Rumania came into possession of a national hymn at nearly the same time as Italy. The first move in this direction was merely for the composition of a welcome-fanfare for Prince Alexander Johannes Cusa (1820-1873); in the prize-competition set on foot to this end, in 1861, the victor was Eduard A. Hübach (1833-1894), military bandmaster at Jassy. The words were written later, when Rumania was raised to a kingdom, by Vasil Alexandri, who adapted them to apply to Karl von Hohenzollern.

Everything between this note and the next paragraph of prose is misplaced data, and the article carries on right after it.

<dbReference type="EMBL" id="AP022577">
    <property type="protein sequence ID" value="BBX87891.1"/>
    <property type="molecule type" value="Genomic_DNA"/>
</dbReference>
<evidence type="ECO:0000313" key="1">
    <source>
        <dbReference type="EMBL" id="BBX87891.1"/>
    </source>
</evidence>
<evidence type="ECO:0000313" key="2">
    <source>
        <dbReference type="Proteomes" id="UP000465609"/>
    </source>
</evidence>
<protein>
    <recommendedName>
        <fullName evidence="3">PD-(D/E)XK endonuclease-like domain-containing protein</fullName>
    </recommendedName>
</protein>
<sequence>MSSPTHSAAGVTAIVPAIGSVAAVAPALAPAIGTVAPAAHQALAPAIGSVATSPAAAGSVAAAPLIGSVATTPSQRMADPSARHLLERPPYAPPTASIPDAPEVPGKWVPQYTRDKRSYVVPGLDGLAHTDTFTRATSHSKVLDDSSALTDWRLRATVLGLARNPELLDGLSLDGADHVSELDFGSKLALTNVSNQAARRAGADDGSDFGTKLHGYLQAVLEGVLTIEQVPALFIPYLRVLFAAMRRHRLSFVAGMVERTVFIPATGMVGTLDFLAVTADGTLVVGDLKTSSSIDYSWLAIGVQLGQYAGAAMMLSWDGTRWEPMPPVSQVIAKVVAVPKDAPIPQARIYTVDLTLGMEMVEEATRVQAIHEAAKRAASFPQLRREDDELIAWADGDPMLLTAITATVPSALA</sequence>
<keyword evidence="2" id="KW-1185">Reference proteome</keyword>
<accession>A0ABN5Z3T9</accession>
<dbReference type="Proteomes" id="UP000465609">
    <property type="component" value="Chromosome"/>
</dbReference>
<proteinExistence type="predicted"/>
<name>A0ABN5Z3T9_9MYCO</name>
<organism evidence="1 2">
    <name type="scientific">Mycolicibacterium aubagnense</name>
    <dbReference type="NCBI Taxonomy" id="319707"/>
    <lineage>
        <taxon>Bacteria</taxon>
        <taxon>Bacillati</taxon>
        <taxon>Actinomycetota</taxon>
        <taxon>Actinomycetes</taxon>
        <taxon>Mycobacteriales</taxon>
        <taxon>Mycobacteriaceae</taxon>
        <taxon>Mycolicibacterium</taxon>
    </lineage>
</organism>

The Portuguese received their national hymn indirectly, by way of Brazil. Portugal is the only state whose king wrote and set to music a national hymn for himself and his people. In the year 1822 Dom Pedro I had assumed the title of Prince-Regent and Protector of the Brazilian Constitution; to increase his popularity, he composed the hymn "O' Patria, ó Rei, ó povo," which, on his ascension of the Portuguese throne in 1826, he brought with him to Portugal, where it was received as the national hymn.